Carotid Bruits and Cerebrovascular Disease Risk. A Meta-Analysis.
Summary of "Carotid Bruits and Cerebrovascular Disease Risk. A Meta-Analysis."
Current guidelines recommend against routine auscultation of carotid arteries, believing that carotid bruits are poor predictors of either underlying carotid stenosis or stroke risk in asymptomatic patients. We investigated whether the presence of a carotid bruit is associated with increased risk for transient ischemic attack, stroke, or death by stroke (stroke death).
We searched Medline (1966 to December 2009) and EMBASE (1974 to December 2009) with the terms "carotid" and "bruit." Bibliographies of all retrieved articles were also searched. Articles were included if they prospectively reported the incidence of transient ischemic attack, stroke, or stroke death in asymptomatic adults. Two authors independently reviewed and extracted data.
We included 28 prospective cohort articles that followed a total of 17 913 patients for 67 708 patient-years. Among studies that directly compared patients with and without bruits, the rate ratio for transient ischemic attack was 4.00 (95% CI, 1.8 to 9.0, P<0.0005, n=5 studies), stroke was 2.5 (95% CI, 1.8 to 3.5, P<0.0005, n=6 studies), and stroke death was 2.7 (95% CI, 1.33 to 5.53, P=0.002, n=3 studies). Among the larger pool of studies that provided data on rates, transient ischemic attack rates were 2.6 per 100 patient-years (95% CI, 2.0 to 3.2, P<0.0005, n=24 studies) for those with bruits compared with 0.9 per 100 patient-years (95% CI, 0.2 to 1.6, P=0.02, n=5 studies) for those without carotid bruits. Stroke rates were 1.6 per 100 patient-years (95% CI, 1.3 to 1.9, P<0.0005, n=26 studies) for those with bruits compared with 1.3 per 100 patient-years (95% CI, 0.8 to 1.7, P<0.0005, n=6) without carotid bruits, and death rates were 0.32 (95% CI, 0.20 to 0.44, P<0.005, n=13 studies) for those with bruits compared with 0.35 (95% CI, 0.00 to 0.81, P=0.17, n=3 studies) for those without carotid bruits.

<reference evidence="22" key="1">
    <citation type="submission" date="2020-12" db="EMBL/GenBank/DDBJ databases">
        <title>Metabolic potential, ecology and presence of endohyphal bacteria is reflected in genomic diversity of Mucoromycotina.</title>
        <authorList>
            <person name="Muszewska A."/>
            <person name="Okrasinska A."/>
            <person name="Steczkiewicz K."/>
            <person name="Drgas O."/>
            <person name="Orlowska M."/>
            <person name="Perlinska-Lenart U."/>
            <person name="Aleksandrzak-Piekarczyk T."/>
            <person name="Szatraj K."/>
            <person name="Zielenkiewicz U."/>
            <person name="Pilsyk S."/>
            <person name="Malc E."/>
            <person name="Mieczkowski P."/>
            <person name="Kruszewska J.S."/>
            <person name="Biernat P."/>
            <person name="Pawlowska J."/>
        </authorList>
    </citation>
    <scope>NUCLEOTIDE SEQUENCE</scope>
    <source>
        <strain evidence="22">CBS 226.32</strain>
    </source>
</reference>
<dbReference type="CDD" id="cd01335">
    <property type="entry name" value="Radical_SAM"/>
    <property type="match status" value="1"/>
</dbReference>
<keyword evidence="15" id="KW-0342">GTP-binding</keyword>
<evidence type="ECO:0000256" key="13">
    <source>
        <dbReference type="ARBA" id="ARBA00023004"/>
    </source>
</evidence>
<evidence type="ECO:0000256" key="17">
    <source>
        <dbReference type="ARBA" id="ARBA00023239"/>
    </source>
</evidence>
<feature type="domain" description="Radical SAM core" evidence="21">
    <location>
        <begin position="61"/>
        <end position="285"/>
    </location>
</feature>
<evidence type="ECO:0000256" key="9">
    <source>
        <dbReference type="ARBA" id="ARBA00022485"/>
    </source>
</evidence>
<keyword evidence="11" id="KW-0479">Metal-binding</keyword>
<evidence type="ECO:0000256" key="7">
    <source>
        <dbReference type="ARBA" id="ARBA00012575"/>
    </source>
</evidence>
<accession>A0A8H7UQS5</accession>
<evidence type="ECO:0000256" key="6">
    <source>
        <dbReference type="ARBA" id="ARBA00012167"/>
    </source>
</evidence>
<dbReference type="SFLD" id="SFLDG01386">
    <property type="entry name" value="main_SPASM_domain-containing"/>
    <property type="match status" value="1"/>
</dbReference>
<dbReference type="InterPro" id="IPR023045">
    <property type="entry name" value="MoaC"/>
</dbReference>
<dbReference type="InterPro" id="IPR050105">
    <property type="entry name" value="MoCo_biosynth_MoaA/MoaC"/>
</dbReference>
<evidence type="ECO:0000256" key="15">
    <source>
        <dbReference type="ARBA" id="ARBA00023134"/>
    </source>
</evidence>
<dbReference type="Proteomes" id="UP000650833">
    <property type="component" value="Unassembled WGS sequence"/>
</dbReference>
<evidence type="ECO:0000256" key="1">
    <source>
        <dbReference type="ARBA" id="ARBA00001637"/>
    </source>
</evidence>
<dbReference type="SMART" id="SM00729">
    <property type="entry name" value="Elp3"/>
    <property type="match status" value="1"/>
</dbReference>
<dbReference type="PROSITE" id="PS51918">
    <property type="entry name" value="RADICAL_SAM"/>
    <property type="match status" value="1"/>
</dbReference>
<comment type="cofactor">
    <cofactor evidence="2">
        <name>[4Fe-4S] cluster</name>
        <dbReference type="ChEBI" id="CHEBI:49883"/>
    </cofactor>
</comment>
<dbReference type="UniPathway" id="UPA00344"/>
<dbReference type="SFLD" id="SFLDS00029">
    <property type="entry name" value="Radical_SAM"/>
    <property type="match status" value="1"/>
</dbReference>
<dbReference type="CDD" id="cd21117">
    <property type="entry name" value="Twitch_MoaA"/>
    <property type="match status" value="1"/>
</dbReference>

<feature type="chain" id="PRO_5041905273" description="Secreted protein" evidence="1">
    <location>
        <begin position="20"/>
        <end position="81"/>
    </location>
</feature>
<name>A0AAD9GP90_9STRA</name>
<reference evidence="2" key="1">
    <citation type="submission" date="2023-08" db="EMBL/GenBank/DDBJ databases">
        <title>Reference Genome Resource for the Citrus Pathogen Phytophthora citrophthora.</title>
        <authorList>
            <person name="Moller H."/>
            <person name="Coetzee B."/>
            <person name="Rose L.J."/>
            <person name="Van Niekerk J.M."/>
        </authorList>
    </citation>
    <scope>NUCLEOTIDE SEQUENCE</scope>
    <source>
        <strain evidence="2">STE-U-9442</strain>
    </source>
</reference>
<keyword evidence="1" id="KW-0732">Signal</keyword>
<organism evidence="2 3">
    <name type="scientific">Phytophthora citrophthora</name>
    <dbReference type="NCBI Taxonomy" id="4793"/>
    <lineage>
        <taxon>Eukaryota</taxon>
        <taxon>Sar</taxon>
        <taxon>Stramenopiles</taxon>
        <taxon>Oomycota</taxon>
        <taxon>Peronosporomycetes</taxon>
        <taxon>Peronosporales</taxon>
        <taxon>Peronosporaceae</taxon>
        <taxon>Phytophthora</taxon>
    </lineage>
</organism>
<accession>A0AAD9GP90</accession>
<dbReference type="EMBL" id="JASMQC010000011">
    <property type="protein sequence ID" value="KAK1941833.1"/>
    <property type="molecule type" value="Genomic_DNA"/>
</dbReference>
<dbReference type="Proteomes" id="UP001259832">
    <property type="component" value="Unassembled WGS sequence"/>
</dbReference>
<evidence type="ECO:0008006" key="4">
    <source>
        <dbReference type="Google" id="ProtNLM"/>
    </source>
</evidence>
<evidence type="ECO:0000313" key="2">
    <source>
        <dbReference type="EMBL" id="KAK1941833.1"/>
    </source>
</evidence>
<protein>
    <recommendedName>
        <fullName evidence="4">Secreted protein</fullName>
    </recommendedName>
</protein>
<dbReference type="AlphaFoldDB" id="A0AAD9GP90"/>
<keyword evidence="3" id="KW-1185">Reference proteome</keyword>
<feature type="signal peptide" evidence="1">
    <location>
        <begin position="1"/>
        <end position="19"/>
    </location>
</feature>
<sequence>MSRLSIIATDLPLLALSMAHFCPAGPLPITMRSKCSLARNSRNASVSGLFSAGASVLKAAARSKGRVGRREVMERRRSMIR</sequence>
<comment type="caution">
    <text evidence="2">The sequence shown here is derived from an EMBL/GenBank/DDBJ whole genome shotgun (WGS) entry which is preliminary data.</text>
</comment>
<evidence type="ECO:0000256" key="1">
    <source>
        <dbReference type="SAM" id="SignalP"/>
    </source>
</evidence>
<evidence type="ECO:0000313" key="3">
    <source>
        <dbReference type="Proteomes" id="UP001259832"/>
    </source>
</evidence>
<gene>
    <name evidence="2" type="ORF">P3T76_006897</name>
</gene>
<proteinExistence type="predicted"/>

The presence of a carotid bruit may increase the risk of cerebrovascular disease.
From Keller Army Hospital, U.S. Military Academy, West Point, NY; Department of Cardiology, Walter Reed Army Medical Center, Washington, DC; and the Division of General Medicine, Zablocki VA Medical Center, Milwaukee, Wisc.
This article was published in the following journal.
Name: Stroke; a journal of cerebral circulation
- PubMed Source: http://www.ncbi.nlm.nih.gov/pubmed/20724720
- DOI: http://dx.doi.org/10.1161/STROKEAHA.110.585554
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Medical and Biotech [MESH] Definitions
Works consisting of studies using a quantitative method of combining the results of independent studies (usually drawn from the published literature) and synthesizing summaries and conclusions which may be used to evaluate therapeutic effectiveness, plan new studies, etc. It is often an overview of clinical trials. It is usually called a meta-analysis by the author or sponsoring body and should be differentiated from reviews of literature.
Narrowing or stricture of any part of the CAROTID ARTERIES, most often due to atherosclerotic plaque formation. Ulcerations may form in atherosclerotic plaques and induce THROMBUS formation. Platelet or cholesterol emboli may arise from stenotic carotid lesions and induce a TRANSIENT ISCHEMIC ATTACK; CEREBROVASCULAR ACCIDENT; or temporary blindness (AMAUROSIS FUGAX). (From Adams et al., Principles of Neurology, 6th ed, pp822-3)
Damages to the CAROTID ARTERIES caused either by blunt force or penetrating trauma, such as CRANIOCEREBRAL TRAUMA; THORACIC INJURIES; and NECK INJURIES. Damaged carotid arteries can lead to CAROTID ARTERY THROMBOSIS; CAROTID-CAVERNOUS SINUS FISTULA; pseudoaneurysm formation; and INTERNAL CAROTID ARTERY DISSECTION. (From Am J Forensic Med Pathol 1997, 18:251; J Trauma 1994, 37:473)
Pathological conditions involving the CAROTID ARTERIES, including the common, internal, and external carotid arteries. ATHEROSCLEROSIS and TRAUMA are relatively frequent causes of carotid artery pathology.
Blood clot formation in any part of the CAROTID ARTERIES. This may produce CAROTID STENOSIS or occlusion of the vessel, leading to TRANSIENT ISCHEMIC ATTACK; CEREBRAL INFARCTION; or AMAUROSIS FUGAX.